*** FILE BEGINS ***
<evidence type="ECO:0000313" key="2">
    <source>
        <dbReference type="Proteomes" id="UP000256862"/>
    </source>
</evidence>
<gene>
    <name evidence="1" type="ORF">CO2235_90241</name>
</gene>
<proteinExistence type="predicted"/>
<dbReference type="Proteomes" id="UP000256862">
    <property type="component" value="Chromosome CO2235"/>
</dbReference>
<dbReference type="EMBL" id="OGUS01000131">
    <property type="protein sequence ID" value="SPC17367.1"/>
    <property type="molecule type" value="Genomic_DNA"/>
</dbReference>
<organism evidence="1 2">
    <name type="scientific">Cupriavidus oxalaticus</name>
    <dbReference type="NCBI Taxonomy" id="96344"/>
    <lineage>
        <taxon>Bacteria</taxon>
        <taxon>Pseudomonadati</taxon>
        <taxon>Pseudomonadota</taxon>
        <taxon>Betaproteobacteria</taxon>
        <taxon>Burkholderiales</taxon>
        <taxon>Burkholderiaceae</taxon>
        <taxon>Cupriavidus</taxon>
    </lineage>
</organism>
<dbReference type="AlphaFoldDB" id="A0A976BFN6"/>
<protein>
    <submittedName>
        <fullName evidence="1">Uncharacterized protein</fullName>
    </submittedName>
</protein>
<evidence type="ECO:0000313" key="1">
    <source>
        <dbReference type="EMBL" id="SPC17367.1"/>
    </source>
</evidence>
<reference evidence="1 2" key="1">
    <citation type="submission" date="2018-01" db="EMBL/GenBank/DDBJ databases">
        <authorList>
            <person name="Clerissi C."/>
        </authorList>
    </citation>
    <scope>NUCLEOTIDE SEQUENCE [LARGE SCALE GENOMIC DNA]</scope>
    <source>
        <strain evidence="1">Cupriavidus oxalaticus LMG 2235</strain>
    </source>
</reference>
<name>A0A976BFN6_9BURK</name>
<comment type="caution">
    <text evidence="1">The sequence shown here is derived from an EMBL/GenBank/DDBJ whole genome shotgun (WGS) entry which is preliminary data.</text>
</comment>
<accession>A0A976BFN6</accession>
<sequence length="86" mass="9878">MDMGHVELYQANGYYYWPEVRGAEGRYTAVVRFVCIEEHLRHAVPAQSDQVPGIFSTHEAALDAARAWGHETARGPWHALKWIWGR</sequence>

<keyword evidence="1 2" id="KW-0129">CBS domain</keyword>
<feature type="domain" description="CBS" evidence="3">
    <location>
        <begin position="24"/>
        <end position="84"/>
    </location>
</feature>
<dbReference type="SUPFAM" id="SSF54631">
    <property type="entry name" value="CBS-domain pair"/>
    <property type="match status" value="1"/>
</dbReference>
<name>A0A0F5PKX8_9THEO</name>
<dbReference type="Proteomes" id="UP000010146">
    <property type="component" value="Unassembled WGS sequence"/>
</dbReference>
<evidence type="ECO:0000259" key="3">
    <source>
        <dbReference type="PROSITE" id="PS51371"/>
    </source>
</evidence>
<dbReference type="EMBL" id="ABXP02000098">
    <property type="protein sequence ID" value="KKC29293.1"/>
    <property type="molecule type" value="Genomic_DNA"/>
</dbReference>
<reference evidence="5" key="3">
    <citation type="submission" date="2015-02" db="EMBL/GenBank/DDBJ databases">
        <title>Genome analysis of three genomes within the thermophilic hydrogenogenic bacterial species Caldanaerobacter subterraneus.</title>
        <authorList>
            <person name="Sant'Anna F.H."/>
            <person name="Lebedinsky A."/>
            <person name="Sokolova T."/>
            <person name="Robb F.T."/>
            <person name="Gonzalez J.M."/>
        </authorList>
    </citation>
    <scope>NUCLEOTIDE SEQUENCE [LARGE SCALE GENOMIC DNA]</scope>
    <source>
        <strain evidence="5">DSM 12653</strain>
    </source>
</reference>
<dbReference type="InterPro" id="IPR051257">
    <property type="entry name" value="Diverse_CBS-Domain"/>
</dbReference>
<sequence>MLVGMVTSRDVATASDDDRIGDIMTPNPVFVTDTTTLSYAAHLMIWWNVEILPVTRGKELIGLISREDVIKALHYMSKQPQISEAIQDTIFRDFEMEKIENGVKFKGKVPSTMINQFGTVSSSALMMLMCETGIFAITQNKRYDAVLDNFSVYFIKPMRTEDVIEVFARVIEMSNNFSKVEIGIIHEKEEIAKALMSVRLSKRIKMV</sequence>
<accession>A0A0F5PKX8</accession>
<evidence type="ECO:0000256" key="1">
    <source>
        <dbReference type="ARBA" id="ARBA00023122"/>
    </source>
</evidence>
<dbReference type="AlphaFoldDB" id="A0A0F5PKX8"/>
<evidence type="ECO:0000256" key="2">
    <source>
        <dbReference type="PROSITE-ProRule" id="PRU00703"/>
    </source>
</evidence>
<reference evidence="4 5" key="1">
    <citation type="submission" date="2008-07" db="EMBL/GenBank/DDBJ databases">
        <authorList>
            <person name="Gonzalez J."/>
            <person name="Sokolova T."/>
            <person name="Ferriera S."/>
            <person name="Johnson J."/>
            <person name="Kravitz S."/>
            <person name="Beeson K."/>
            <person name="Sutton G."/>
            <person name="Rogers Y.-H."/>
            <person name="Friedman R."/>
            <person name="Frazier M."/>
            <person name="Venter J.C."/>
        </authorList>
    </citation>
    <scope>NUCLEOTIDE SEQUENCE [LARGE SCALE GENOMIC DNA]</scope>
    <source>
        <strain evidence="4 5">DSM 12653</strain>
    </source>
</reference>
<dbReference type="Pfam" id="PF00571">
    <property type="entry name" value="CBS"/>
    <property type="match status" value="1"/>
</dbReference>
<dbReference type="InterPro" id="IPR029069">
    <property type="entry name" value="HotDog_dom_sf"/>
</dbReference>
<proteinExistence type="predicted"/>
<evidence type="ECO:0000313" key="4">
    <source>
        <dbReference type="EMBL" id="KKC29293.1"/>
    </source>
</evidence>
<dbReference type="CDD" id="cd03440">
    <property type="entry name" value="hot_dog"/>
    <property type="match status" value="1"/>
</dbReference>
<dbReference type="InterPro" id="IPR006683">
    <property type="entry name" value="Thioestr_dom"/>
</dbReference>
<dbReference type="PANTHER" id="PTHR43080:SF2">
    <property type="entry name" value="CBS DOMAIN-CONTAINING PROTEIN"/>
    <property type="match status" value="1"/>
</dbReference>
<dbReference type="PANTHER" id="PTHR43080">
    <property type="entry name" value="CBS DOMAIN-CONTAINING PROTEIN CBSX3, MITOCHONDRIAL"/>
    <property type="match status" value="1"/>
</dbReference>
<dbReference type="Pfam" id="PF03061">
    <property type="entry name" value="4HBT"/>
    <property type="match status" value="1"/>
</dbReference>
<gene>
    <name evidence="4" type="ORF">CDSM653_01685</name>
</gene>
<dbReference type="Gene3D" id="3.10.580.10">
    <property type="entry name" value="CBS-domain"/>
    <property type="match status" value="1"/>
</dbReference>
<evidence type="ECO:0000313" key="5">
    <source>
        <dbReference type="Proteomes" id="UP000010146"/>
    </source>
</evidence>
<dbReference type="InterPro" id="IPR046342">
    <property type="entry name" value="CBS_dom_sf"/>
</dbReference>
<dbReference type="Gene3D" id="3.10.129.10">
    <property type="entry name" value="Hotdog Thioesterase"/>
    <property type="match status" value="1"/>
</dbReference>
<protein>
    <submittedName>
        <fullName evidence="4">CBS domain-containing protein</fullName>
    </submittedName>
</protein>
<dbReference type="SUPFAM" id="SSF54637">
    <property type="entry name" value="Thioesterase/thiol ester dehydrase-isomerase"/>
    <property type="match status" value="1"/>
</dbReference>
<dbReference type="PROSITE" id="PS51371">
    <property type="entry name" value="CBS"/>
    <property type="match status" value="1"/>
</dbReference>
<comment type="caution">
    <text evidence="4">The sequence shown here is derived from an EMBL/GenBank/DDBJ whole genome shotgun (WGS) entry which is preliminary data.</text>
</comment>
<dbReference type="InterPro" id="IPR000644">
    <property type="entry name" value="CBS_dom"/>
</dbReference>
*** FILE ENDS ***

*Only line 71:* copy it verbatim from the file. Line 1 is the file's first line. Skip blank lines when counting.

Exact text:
    <property type="component" value="Unassembled WGS sequence"/>